skip to content

Department of Earth Sciences

Photo showing green highlands of New Guinea

New Guinea rests on the Pacific Ring of Fire and is therefore highly vulnerable to natural hazards, including earthquakes, tsunamis and volcanic eruptions. One of the most seismically complex areas on Earth, the Island experiences over a hundred earthquakes each year of magnitude five or greater.

Although the onset of these hazards is often sudden, they are caused by much slower geological processes – evidence of which can be seen in New Guinea’s mountains. The west-east running Highlands along which earthquakes occur are relatively young — geologically speaking — at ten to fifteen million years old. And they are still growing, driven as the Australian Plate dives beneath the Pacific Plate to the northeast.

For scientists trying to understand how mountains grow from young chains like this into the likes of the fifty-million-year-old Himalayas, New Guinea’s mountains offer a rare snapshot of a mountain building in progress.

A new study by PhD student Lizzie Knight has combined seismic data from across New Guinea with thermal modelling, giving a wide-angle view on the forces driving the mountain’s continued growth. Knight used sixty years of earthquake data in her new analysis, which she is presenting at the American Geophysical Union’s Fall meeting.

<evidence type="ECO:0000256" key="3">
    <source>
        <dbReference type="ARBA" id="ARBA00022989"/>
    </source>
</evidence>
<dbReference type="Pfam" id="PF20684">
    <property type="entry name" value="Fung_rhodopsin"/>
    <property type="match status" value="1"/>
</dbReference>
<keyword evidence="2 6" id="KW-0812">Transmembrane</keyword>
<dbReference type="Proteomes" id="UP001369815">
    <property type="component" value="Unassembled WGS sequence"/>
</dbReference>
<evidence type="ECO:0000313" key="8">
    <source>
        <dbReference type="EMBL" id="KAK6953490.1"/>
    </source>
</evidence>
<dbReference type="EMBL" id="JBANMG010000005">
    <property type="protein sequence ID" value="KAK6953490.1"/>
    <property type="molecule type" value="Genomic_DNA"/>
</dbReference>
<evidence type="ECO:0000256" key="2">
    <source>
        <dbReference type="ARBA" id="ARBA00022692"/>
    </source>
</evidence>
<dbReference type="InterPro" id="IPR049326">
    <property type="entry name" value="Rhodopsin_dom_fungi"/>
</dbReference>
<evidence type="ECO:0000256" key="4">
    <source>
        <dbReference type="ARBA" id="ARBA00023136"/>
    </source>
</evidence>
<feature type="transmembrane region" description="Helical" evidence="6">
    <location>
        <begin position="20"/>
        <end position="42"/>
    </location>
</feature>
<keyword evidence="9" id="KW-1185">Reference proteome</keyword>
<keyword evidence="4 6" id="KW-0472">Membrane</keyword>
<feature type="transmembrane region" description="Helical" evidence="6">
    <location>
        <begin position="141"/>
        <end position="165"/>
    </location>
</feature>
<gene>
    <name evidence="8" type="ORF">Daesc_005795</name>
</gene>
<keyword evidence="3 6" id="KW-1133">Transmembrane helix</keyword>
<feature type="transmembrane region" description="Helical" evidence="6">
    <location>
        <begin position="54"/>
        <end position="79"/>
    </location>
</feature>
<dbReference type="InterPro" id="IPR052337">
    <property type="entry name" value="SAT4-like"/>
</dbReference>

By recording earthquake location and depth, Knight was able to infer the continued movements of the mountains. The findings show thrust earthquakes are concentrated along the southern edge of the mountains, suggesting outward expansion of the mountain range instead of vertical growth. Mature mountains, like the Himalayas, start to expand outwards once they have reached their peak, a bit like a blob of honey dropped onto a surface.

Knight found that earthquakes in the west of New Guinea normally occur much deeper below ground than further east along the chain. This, she explains, is caused by the characteristics of the Australian plate, which is descending beneath the mountains.  In the western half of the Island, the descending plate is thicker and therefore colder and stronger – so it can support deeper earthquakes than in the east, where the underlying plate is thinner and weaker.

Knight adds that, because the western part of the plate is stronger, then we could expect the mountains to grow as high as old ranges like the Himalayas. "The Himalayas are also underthrust by a similar, cold thick plate, so they might be an analogue for the future of the western New Guinea Highlands.” Knight explains that, whilst the mountains are currently growing outwards, we can expect them to continue growing vertically as they adjust to the strength of the plate.

The new catalogue of earthquake data also helps us understand why earthquakes of varying depth and size happen along the mountain belt, information which could be used in earthquake hazard maps that predict earthquake shaking.

“Through looking at the New Guinea mountains, we can almost rewind the tape on the formation of much older ranges like the Himalayas,” explains Knight, “It’s just that we have to unravel these ancient processes through the lens of recent earthquakes, and other events on human timescales.”


Knight, L., Copley, A., Bertoni, C., Sloan, R. A., & Walker, R. (2021). Links between foreland rheology and the growth and evolution of a young mountain belt in New Guinea. Geophysical Journal International, 228(3), 1684-1712